Chavez faces cancer surgery in Cuba, vows he'll be back
By Andrew Cawthorne and Brian Ellsworth
CARACAS (Reuters) - Venezuelan President Hugo Chavez flew to Cuba on Monday for cancer surgery, with a vow to return quickly despite conceding for the first time that the disease could end his 14-year rule of the South American OPEC nation.
"I leave full of hope. We are warriors, full of light and faith," the ever-upbeat Chavez said before boarding the flight to Havana. "I hope to be back soon."
Chavez, 58, pumped a fist in the air as he set off for the latest chapter of a tumultuous rule that has included a brief coup, persistent acrimony with the United States and frequent nationalizations, as well as wildly popular anti-poverty programs.
The socialist president first suffered an undisclosed form of cancer in the pelvic region in mid-2011. He had appeared to improve and easily won re-election in October but now faces a fourth round of surgery for a second cancer recurrence in the same area.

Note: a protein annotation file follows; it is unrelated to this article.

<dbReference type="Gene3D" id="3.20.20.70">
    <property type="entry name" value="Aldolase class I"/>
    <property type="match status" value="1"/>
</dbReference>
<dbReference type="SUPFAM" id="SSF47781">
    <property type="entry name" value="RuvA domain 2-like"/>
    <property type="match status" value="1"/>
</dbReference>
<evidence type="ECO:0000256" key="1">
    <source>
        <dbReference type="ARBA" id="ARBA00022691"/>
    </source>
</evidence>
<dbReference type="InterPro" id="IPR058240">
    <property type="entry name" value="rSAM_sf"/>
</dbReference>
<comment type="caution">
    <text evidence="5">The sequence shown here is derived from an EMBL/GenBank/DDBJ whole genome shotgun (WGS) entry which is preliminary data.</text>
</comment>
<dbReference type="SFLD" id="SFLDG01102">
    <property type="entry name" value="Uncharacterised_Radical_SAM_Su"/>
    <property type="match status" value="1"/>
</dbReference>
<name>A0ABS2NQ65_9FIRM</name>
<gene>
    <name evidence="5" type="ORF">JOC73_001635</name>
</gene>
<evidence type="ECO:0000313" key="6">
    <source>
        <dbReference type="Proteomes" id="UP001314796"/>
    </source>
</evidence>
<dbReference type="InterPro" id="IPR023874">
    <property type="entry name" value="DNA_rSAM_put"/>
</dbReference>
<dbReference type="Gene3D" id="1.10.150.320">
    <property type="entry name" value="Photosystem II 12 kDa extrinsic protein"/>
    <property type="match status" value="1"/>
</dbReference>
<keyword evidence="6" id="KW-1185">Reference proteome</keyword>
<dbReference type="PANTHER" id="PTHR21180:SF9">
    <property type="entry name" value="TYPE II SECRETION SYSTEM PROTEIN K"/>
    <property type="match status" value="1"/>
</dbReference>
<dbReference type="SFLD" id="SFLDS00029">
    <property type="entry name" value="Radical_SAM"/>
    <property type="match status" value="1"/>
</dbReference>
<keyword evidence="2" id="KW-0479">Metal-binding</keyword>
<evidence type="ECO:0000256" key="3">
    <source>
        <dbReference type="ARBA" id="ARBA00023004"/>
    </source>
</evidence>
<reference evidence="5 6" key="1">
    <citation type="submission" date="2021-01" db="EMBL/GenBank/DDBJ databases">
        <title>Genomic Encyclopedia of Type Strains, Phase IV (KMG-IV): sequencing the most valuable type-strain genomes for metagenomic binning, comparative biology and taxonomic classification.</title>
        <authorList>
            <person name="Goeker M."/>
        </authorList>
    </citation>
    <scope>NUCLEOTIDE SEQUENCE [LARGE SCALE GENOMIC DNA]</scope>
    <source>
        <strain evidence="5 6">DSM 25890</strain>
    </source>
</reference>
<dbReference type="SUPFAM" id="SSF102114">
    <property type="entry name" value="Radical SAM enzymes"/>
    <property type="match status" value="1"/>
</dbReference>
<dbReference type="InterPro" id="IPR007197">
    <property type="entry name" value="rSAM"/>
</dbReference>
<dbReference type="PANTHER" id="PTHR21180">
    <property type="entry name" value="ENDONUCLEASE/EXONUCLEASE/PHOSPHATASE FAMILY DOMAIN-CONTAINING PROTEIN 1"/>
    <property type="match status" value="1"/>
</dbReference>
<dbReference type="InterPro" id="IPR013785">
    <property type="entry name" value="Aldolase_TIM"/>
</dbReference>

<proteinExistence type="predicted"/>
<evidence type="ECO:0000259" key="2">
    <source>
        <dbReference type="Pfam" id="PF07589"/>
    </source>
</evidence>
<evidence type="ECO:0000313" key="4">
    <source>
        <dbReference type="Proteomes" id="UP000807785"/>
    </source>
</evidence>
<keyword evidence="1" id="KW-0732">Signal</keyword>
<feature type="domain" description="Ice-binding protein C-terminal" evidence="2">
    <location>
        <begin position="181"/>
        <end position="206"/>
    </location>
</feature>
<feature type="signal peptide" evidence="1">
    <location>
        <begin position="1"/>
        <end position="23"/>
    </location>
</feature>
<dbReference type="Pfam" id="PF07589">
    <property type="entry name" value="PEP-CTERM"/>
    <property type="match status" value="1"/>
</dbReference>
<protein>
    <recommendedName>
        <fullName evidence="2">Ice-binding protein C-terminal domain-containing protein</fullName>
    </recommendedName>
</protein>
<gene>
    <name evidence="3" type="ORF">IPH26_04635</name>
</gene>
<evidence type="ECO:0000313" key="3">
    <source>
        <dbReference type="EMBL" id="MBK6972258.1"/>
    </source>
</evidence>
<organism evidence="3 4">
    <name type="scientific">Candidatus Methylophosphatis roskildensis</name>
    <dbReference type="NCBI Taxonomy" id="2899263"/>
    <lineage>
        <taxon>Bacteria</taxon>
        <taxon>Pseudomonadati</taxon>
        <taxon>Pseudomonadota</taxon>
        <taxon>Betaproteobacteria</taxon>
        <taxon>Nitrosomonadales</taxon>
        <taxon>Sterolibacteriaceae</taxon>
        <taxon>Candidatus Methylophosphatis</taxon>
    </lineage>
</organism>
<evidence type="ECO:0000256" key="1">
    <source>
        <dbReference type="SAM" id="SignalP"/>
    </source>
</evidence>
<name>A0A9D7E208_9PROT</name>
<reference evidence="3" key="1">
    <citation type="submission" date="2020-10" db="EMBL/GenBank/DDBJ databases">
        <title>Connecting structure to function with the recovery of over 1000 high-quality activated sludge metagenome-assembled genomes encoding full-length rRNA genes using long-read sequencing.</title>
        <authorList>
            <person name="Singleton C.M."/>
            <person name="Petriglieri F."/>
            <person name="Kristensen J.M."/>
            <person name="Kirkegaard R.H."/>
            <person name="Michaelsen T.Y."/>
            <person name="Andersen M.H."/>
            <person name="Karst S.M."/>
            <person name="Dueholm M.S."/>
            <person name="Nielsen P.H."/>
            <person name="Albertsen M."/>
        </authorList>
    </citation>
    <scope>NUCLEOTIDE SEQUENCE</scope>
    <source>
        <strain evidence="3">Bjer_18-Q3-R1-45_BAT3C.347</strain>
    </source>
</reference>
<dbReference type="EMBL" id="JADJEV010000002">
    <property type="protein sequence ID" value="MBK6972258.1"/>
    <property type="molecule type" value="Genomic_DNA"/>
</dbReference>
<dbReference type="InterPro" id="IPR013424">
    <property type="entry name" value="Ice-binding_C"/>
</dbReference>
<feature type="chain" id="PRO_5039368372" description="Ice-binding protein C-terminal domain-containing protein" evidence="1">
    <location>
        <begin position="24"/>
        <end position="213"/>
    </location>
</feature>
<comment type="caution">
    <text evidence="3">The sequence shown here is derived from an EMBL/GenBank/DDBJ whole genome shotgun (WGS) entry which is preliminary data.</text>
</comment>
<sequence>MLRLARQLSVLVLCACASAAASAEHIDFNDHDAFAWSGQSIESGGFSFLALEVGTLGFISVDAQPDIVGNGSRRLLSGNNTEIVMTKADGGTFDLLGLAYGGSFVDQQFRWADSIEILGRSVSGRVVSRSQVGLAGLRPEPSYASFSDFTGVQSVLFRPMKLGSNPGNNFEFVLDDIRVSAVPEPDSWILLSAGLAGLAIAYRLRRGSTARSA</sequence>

The news sparked a rally in Venezuela bonds on Monday, given many investors' preference for more a business-friendly government in Caracas.
Chavez stunned Venezuelans over the weekend with his nationally televised announcement that more malignant cells had been found, despite twice having declared himself cured.
END OF AN ERA?
Chavez's re-election in October was helped by heavy government spending on social programs and his intense emotional connection to followers who view him as a larger-than-life figure. Continued...